We were thinking that we would take the next day, forecast light and variable to head all the way to George Town, when we left Cave Cay, behind Sea Turtle and Starlet.
We picked up our flopper stopper, and the dinghy, and made our way out of Cave Cay cut with an amazingly rapid current outbound through the cut. We had plenty of water, and the channel was pretty straight forward, we surged through and out into the sound, and turned south. Looking behind us, we see 5-6 other boats, mostly sail boats on the same course as we were on. The George Town rush hour the guidebooks call it.
We join the convoy as there are at least 2 dozen boats heading south. We drop lines into the water, and enjoy the fabulous calm conditions.
After a few hours, we pass the half way point to George Town, and see that the others are continuing on. We contact Starlet and learn they are heading to Glass Cay, for a stop before George Town.
We have no luck with the fishing, and feel that it is a shame to rush south with such stellar weather, and we follow Starlet into the cut at Glass Cay, and anchor behind Black Cay in crystal clear sandy bottom in about 2 meters of water.
We note that there is a surge in the anchorage, as the small Black Cay, does not buffer all of the ocean swells, as it finds its way around both ends of it.
Flopper stopper time; we launch the dinghy, and deploy both port and starboard flopper stoppers, as do Starlet. Sea Turtle is also anchored with us, but they do not have any flopper stoppers.
All three Nordhavns launch their dinghies and go in three different directions, on the hunt for some more lobsters.
The snorkeling is beautiful. Clear water and with the calm conditions we are able to snorkel the outside more exposed reefs. There is an abundance of small fish life, good coral formations, and lots of great reef structure idea for lobsters to hide in. I do spot one small lobster in a crevice alongside a nice little moray eel. As he was pretty small and the moray looked pretty settled in the hole, I passed the lobster by.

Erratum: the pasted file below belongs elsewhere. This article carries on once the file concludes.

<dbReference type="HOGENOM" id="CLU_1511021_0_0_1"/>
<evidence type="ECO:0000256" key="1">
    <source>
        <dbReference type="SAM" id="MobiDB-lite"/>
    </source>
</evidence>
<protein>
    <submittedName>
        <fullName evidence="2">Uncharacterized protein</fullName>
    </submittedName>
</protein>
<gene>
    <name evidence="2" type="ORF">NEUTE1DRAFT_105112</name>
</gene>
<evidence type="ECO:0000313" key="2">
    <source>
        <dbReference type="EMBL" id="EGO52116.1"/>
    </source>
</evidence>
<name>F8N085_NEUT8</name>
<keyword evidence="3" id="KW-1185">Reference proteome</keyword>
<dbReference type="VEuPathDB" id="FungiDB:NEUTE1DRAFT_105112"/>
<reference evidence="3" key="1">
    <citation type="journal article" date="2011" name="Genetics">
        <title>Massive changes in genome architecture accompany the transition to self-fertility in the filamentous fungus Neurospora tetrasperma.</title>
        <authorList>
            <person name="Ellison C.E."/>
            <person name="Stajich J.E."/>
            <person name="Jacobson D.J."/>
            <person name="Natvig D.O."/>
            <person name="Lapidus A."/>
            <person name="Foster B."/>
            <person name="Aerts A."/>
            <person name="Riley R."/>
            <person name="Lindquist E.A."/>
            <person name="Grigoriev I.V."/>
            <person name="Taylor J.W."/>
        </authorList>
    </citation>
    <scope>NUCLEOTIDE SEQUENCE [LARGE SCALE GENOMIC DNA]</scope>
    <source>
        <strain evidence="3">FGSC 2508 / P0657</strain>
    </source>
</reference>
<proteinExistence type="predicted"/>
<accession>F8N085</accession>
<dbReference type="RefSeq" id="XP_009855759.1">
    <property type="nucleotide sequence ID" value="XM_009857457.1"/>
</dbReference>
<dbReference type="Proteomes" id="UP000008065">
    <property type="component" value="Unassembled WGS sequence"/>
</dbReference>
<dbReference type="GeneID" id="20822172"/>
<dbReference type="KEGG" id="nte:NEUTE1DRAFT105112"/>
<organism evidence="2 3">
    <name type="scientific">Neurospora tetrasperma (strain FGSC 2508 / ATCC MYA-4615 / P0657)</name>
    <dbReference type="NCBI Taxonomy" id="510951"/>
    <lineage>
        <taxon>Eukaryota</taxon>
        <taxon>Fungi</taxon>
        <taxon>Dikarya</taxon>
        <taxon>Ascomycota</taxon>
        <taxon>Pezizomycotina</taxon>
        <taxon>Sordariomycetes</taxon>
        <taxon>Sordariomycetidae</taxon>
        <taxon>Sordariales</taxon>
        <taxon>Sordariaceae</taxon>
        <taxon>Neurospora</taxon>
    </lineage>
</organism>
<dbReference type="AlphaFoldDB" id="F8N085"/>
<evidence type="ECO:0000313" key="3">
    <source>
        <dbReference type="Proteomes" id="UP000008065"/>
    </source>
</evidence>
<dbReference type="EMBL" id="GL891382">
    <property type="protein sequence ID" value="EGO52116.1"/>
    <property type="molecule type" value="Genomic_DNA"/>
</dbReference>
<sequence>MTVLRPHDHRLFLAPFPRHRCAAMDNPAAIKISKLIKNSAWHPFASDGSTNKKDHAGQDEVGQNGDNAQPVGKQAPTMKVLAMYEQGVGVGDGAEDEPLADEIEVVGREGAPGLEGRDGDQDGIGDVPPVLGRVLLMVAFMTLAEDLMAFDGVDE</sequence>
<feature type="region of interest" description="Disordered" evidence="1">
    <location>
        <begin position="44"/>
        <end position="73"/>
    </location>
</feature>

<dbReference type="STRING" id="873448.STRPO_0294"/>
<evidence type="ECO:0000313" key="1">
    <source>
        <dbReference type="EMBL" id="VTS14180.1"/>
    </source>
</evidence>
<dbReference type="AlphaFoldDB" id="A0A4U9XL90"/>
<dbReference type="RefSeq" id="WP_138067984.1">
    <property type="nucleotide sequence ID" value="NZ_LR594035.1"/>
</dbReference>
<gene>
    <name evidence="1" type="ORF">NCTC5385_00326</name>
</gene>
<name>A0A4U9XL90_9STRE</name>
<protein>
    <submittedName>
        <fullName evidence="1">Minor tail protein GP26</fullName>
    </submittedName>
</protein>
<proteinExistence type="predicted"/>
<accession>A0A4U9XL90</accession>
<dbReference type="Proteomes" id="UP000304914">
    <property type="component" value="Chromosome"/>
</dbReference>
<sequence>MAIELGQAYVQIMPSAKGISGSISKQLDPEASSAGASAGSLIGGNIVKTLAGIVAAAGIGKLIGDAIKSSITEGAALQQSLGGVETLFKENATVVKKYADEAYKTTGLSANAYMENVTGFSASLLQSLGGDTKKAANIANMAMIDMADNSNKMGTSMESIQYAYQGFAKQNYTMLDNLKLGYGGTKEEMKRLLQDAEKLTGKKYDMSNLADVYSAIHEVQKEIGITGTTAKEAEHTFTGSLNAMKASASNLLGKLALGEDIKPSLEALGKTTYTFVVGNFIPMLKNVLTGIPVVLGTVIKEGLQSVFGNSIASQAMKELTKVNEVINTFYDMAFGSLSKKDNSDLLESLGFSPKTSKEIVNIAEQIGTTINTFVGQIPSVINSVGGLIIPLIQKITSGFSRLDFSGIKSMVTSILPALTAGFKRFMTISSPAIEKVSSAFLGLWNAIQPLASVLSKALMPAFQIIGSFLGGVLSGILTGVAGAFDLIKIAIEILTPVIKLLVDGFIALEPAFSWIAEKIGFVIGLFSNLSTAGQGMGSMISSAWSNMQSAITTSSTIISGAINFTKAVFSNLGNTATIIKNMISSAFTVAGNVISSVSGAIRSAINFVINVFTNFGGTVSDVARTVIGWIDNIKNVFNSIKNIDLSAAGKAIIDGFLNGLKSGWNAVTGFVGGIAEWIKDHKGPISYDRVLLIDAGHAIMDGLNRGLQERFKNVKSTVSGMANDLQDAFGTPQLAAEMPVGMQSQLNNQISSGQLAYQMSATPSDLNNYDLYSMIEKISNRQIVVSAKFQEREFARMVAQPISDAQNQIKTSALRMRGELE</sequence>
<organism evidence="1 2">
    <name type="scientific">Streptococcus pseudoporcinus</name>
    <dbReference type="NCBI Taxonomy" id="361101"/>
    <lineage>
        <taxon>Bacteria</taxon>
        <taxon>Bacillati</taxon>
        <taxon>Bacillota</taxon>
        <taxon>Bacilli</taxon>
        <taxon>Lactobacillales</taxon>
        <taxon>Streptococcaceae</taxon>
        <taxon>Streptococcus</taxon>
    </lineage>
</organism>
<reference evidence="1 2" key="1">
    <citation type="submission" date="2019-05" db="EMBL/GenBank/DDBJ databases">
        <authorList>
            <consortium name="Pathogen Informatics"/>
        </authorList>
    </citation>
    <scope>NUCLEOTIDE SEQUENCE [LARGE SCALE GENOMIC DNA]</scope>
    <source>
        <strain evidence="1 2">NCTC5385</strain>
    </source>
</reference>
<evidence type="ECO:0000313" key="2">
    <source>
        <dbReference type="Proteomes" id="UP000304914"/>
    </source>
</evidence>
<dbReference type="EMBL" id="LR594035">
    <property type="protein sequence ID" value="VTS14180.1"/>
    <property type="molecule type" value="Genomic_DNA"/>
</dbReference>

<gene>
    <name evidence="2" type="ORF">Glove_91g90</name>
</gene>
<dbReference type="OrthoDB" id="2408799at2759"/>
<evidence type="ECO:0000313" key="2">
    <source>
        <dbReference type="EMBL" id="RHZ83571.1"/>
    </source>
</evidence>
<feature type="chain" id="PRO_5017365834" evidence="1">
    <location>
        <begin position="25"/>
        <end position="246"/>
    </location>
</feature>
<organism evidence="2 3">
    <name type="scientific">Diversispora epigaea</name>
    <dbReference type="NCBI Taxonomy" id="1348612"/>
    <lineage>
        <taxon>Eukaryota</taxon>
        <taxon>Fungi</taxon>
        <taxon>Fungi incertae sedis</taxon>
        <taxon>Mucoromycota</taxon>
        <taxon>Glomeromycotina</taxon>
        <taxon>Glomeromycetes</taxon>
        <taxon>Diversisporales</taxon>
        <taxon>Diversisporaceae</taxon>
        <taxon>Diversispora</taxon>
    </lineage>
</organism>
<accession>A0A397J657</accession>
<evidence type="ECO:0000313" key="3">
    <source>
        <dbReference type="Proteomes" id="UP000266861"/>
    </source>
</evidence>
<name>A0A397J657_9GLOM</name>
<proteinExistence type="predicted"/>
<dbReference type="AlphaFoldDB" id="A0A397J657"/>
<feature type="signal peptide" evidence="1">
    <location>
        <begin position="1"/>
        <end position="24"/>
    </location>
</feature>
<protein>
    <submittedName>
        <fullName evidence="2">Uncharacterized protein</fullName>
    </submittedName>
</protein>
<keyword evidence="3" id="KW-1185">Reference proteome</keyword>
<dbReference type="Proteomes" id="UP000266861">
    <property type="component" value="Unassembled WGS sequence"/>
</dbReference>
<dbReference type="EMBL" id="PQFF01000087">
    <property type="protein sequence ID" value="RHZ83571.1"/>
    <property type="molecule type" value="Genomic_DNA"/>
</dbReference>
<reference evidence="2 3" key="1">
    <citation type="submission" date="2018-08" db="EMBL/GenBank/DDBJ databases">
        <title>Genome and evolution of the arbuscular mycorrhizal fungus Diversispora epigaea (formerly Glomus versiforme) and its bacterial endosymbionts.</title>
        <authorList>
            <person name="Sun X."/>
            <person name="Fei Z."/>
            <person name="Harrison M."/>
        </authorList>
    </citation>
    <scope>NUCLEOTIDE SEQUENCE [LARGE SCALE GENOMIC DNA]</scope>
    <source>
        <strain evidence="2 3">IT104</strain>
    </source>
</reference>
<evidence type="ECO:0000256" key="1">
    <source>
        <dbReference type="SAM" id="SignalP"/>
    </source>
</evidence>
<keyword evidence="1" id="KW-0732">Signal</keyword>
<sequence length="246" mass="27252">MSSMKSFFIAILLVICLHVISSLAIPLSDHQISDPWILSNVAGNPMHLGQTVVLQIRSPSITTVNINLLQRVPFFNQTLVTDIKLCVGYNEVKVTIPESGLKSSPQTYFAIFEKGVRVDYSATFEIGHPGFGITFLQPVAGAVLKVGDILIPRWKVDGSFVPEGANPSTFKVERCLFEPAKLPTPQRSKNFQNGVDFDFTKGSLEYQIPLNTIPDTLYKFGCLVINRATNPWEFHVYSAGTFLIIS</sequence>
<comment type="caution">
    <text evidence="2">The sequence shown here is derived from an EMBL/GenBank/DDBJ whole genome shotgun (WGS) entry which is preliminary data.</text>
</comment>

After about 2 hours of free diving, I was pretty tired, and a bit disappointed not to have any bugs to show for the afternoon. But it was a nice stop in all other ways.
Back at Southern Star, we see Sea Turtle return- with 1 bug to show for their excursion. As Sea Turtle has no flopper stoppers, she is rolling beam to beam, and Michelle picks up his dinghy and heads back toward Glass Cay, further to the north.
Starlet returns also with a lobster, and invite us to sundowners on the picture perfect white sand beach.
We agree and meet with wine, and some chairs and watch the sun sink slowly, and the no see’ims starts to feast on us. Poor Jenny was covered in welts when we got to the boat.
We finished the evening at anchor, with 2 other sailboats coming in at the last minute. They rolled badly, as our flopper stoppers made the motion on Southern Star very comfortable.
Starlet invited us to their boat, to cook up their lobster, and the one we bought the other day from a fisherman who passed by us at Cave Cay. And another Nordhavn feast and good stories flowed with our new friends on Starlet.
Tomorrow, we are onward to George Town.